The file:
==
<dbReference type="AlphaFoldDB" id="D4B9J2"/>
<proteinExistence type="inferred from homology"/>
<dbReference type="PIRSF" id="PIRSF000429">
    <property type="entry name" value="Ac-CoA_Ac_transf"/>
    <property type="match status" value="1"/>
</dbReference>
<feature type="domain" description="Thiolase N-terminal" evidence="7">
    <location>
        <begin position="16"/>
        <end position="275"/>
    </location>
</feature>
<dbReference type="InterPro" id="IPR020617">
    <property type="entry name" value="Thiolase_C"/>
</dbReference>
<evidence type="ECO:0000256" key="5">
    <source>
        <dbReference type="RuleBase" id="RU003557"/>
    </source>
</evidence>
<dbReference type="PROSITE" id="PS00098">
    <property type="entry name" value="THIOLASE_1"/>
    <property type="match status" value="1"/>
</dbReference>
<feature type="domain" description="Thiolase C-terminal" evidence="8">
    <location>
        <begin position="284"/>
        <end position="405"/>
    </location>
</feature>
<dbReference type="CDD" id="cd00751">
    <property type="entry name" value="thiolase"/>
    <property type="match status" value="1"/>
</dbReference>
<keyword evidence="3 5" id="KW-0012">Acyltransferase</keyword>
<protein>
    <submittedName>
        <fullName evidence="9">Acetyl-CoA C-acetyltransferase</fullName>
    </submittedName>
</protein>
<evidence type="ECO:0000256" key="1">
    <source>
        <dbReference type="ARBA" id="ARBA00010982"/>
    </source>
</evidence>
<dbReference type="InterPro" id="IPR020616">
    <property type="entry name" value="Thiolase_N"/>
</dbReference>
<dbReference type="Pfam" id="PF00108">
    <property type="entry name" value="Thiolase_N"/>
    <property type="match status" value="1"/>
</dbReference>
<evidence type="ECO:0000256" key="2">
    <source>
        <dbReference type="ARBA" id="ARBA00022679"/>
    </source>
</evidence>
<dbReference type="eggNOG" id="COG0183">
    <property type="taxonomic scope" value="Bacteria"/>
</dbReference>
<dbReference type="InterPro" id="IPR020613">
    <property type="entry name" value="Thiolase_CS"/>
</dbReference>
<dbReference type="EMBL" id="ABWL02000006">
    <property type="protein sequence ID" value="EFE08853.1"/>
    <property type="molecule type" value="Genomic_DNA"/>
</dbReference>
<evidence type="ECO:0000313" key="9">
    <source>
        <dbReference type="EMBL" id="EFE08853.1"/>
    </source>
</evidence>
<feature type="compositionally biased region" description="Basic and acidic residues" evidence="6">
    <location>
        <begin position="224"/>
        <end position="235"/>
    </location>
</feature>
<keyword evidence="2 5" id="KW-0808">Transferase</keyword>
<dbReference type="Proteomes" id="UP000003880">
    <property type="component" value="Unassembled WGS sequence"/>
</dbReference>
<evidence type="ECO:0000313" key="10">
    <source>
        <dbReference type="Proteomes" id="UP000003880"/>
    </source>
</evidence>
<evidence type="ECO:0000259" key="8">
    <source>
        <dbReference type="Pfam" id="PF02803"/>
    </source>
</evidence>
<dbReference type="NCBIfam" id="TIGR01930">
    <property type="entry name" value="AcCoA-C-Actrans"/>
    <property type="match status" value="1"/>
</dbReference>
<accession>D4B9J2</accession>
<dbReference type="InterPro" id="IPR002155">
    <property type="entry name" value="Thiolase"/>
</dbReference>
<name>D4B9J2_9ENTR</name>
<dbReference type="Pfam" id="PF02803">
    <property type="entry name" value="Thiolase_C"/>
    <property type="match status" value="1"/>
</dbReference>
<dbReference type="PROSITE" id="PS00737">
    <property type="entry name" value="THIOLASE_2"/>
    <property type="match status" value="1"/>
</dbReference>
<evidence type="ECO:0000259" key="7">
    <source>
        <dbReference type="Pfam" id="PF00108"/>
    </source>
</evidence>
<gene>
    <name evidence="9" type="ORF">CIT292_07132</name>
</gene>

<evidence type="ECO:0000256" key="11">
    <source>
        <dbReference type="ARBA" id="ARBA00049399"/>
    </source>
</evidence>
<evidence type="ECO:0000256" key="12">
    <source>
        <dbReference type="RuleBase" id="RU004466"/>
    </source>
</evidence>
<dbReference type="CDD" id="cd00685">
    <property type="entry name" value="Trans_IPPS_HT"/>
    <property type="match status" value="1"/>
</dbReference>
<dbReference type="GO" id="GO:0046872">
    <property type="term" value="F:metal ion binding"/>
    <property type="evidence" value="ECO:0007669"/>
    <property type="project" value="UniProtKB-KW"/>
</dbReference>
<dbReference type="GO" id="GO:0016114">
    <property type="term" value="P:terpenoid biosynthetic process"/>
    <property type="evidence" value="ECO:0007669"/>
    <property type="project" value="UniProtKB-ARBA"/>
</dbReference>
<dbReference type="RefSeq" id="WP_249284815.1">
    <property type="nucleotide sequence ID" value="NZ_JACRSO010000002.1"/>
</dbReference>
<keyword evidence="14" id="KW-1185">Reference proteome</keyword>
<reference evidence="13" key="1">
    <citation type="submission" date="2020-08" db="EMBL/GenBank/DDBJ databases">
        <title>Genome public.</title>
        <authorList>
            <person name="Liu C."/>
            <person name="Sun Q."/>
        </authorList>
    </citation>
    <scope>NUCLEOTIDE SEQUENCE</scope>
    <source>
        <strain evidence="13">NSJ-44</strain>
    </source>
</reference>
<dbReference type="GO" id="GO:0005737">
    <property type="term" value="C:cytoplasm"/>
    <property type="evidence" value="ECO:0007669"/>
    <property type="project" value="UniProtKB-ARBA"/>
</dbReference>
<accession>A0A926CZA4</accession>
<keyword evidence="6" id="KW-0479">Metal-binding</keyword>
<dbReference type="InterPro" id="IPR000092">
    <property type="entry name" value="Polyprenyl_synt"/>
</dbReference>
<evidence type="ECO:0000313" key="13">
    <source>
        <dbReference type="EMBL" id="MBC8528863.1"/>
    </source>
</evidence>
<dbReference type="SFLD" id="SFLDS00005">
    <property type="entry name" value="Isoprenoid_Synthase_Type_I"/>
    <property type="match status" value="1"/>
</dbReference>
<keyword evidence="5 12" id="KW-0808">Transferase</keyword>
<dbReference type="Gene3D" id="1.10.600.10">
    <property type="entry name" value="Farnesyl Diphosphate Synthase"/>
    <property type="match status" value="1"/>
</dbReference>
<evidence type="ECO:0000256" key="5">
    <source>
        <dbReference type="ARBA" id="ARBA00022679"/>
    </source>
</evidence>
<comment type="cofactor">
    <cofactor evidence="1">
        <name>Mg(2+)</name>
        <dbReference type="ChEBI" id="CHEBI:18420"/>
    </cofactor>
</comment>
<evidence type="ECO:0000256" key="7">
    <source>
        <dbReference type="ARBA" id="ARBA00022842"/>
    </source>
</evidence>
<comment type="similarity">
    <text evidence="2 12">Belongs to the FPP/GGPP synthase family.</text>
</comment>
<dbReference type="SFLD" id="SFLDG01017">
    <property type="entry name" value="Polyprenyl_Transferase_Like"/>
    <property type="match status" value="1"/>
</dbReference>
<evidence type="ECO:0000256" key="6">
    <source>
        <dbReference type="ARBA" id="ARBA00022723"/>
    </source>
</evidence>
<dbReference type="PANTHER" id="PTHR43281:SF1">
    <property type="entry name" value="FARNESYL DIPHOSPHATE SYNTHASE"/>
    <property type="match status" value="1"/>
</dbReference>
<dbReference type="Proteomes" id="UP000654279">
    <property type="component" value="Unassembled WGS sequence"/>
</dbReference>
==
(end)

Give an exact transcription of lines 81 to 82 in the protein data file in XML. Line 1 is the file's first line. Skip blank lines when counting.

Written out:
    <property type="component" value="Unassembled WGS sequence"/>
</dbReference>